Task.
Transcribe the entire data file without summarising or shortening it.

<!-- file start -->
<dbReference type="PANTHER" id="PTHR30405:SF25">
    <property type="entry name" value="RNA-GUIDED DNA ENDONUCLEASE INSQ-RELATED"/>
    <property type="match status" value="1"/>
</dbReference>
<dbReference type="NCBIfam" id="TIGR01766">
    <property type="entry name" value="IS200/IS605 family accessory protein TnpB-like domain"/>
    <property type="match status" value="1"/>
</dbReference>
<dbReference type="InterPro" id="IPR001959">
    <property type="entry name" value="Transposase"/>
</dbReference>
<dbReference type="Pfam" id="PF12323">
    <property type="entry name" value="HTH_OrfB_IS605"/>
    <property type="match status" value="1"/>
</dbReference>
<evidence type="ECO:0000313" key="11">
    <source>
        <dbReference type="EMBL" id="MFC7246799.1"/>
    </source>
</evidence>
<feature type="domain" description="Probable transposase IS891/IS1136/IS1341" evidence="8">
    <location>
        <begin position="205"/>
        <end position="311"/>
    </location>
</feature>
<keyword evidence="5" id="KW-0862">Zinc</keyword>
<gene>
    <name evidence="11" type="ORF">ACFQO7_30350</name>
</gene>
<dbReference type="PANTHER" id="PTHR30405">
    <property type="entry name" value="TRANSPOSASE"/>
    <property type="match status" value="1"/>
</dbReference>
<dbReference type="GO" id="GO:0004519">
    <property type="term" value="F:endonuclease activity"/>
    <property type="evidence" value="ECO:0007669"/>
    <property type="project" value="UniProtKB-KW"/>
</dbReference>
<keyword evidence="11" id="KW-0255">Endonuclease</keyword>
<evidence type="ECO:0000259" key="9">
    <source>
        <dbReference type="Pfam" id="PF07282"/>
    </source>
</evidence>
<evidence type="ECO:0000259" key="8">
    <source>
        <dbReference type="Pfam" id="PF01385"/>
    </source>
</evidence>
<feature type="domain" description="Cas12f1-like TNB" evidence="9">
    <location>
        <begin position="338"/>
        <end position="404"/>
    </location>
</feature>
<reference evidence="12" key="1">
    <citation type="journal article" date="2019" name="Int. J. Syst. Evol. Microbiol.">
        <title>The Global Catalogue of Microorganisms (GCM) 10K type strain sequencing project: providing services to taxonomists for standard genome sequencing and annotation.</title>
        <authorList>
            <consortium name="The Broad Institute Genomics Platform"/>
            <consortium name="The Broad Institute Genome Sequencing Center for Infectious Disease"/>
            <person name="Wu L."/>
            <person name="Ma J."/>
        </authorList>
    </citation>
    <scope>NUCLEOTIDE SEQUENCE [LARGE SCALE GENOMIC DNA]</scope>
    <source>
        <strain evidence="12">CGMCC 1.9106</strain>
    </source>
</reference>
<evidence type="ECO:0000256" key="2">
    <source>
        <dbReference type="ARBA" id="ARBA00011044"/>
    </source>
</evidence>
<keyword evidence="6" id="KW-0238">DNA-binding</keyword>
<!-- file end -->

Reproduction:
<dbReference type="PANTHER" id="PTHR30405:SF25">
    <property type="entry name" value="RNA-GUIDED DNA ENDONUCLEASE INSQ-RELATED"/>
    <property type="match status" value="1"/>
</dbReference>
<dbReference type="NCBIfam" id="TIGR01766">
    <property type="entry name" value="IS200/IS605 family accessory protein TnpB-like domain"/>
    <property type="match status" value="1"/>
</dbReference>
<dbReference type="InterPro" id="IPR001959">
    <property type="entry name" value="Transposase"/>
</dbReference>
<dbReference type="Pfam" id="PF12323">
    <property type="entry name" value="HTH_OrfB_IS605"/>
    <property type="match status" value="1"/>
</dbReference>
<evidence type="ECO:0000313" key="11">
    <source>
        <dbReference type="EMBL" id="MFC7246799.1"/>
    </source>
</evidence>
<feature type="domain" description="Probable transposase IS891/IS1136/IS1341" evidence="8">
    <location>
        <begin position="205"/>
        <end position="311"/>
    </location>
</feature>
<keyword evidence="5" id="KW-0862">Zinc</keyword>
<gene>
    <name evidence="11" type="ORF">ACFQO7_30350</name>
</gene>
<dbReference type="PANTHER" id="PTHR30405">
    <property type="entry name" value="TRANSPOSASE"/>
    <property type="match status" value="1"/>
</dbReference>
<dbReference type="GO" id="GO:0004519">
    <property type="term" value="F:endonuclease activity"/>
    <property type="evidence" value="ECO:0007669"/>
    <property type="project" value="UniProtKB-KW"/>
</dbReference>
<keyword evidence="11" id="KW-0255">Endonuclease</keyword>
<evidence type="ECO:0000259" key="9">
    <source>
        <dbReference type="Pfam" id="PF07282"/>
    </source>
</evidence>
<evidence type="ECO:0000259" key="8">
    <source>
        <dbReference type="Pfam" id="PF01385"/>
    </source>
</evidence>
<feature type="domain" description="Cas12f1-like TNB" evidence="9">
    <location>
        <begin position="338"/>
        <end position="404"/>
    </location>
</feature>
<reference evidence="12" key="1">
    <citation type="journal article" date="2019" name="Int. J. Syst. Evol. Microbiol.">
        <title>The Global Catalogue of Microorganisms (GCM) 10K type strain sequencing project: providing services to taxonomists for standard genome sequencing and annotation.</title>
        <authorList>
            <consortium name="The Broad Institute Genomics Platform"/>
            <consortium name="The Broad Institute Genome Sequencing Center for Infectious Disease"/>
            <person name="Wu L."/>
            <person name="Ma J."/>
        </authorList>
    </citation>
    <scope>NUCLEOTIDE SEQUENCE [LARGE SCALE GENOMIC DNA]</scope>
    <source>
        <strain evidence="12">CGMCC 1.9106</strain>
    </source>
</reference>
<evidence type="ECO:0000256" key="2">
    <source>
        <dbReference type="ARBA" id="ARBA00011044"/>
    </source>
</evidence>
<keyword evidence="6" id="KW-0238">DNA-binding</keyword>